The Cambodian leader blasted Mayweather's Saturday victory over Pacquiao, and said that in protest he will not pay the $5,000 bet he waged – and lost.
"I owe you, but I will not pay," Hun said while suggesting a rematch take place in China away from U.S. influence, according to The Cambodia Daily.
He gave no other details on the wager.
Gambling within Cambodia is illegal among Cambodian nationals, and Hun has said he has no income other than a government salary of about $1,000 a month, The Financial Times reported.
Casinos in Cambodia only cater to foreigners, and domestic gamblers frequent an underground industry, according to FT.
Virak Ou, an activist and analyst in Phnom Penh, said Cambodians have become "desensitized" to corruption.
"A lot of things that are said by our leaders would be huge scandals in the U.S. or Europe," he said. "The sad thing about all this is that people expect their leaders to be rich."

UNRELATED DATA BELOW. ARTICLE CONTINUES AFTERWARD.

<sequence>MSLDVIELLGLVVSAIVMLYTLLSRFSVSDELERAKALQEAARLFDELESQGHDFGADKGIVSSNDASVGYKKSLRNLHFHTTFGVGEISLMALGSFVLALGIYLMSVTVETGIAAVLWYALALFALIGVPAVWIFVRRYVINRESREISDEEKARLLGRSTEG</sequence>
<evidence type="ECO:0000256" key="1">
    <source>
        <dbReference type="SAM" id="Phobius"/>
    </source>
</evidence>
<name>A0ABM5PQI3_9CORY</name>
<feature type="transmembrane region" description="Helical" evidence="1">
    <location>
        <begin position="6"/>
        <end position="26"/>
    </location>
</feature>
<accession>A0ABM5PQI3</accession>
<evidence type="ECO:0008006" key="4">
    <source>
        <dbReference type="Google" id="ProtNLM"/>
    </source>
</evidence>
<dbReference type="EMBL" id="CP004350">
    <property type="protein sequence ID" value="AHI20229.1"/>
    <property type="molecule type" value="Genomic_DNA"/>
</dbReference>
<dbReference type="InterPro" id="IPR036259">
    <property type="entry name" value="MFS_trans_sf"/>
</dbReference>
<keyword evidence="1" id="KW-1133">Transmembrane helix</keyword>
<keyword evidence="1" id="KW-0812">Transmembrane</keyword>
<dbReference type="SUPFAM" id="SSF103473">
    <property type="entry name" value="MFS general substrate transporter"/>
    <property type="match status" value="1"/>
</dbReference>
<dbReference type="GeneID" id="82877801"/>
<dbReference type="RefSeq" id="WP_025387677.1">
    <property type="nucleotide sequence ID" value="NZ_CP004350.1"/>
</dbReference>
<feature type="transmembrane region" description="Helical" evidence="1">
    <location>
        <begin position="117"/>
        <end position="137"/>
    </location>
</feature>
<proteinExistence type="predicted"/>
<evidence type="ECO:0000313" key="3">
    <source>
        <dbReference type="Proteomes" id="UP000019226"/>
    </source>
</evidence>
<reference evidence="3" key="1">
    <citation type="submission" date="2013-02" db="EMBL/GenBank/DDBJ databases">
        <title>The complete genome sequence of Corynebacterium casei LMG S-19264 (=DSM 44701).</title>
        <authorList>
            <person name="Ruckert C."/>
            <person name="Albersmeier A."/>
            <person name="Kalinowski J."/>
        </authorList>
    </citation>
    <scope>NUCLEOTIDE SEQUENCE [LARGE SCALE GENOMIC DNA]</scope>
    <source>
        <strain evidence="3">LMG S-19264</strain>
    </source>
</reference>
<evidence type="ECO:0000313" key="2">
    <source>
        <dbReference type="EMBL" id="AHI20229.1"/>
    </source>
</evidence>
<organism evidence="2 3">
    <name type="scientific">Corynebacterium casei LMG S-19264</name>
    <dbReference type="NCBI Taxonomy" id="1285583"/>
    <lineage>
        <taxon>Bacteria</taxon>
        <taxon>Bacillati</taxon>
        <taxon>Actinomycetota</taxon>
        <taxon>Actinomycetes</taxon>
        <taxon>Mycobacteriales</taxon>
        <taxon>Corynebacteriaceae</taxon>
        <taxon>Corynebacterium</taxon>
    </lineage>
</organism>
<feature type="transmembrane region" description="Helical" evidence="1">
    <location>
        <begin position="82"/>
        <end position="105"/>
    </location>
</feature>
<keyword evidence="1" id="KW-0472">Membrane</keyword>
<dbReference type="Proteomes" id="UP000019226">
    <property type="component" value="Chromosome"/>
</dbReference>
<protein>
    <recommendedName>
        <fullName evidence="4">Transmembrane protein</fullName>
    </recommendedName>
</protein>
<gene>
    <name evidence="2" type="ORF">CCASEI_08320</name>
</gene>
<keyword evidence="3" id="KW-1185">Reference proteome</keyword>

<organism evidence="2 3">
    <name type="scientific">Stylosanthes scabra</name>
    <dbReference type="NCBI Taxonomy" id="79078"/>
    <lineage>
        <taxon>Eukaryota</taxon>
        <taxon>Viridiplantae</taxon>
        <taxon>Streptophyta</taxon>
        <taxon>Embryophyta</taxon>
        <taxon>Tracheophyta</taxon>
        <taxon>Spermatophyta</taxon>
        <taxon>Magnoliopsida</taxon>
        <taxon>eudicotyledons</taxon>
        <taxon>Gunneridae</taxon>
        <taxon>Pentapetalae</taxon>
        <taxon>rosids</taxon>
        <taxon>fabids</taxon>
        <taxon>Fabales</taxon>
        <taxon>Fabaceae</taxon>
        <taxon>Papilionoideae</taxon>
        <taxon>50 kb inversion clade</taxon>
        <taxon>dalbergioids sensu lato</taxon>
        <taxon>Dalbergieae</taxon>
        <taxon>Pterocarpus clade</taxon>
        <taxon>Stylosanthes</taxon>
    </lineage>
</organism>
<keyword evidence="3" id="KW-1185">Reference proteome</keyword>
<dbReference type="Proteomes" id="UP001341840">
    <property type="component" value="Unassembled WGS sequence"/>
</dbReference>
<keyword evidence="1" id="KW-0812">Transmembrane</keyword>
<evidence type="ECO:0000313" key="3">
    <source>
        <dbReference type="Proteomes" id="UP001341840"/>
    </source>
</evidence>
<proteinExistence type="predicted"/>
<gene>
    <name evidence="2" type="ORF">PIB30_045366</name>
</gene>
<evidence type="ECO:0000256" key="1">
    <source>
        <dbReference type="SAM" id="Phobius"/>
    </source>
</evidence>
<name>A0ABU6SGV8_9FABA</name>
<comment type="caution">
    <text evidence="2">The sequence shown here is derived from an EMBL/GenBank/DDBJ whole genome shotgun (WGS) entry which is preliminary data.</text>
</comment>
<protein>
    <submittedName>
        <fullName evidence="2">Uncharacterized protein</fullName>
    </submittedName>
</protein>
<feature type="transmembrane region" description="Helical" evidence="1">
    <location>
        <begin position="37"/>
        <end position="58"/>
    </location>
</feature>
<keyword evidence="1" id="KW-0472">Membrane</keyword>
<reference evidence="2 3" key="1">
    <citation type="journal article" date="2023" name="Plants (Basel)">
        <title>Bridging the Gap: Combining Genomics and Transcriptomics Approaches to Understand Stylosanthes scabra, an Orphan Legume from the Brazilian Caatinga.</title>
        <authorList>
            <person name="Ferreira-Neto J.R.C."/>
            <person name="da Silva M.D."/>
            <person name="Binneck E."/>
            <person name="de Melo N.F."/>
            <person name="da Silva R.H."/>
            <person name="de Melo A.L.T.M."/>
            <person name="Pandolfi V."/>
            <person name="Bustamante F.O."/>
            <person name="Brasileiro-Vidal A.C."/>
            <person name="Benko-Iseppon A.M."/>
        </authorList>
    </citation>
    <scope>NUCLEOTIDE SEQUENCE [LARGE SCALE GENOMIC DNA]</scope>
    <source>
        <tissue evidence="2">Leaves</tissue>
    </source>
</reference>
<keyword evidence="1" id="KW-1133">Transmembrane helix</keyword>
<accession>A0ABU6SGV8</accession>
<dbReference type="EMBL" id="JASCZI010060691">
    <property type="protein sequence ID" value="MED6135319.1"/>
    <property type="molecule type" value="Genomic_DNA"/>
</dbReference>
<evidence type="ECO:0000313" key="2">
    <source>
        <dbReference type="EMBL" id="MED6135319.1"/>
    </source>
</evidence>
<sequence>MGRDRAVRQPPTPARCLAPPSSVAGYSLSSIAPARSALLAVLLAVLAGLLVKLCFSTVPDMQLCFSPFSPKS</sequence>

Hun, however, expressed more concern about the judges of Saturday's fight than over the comments he made about his gamble.
"I didn't expect that American judges would be so weak," he said.
Referring to Pacquiao, he said, "[The judges] made a unanimous decision to make a winner become a loser."
Phay Siphan, a Cambodian government spokesman, said Hun was "just joking," and the bet may have not been seriously intended to lead to an exchange of cash.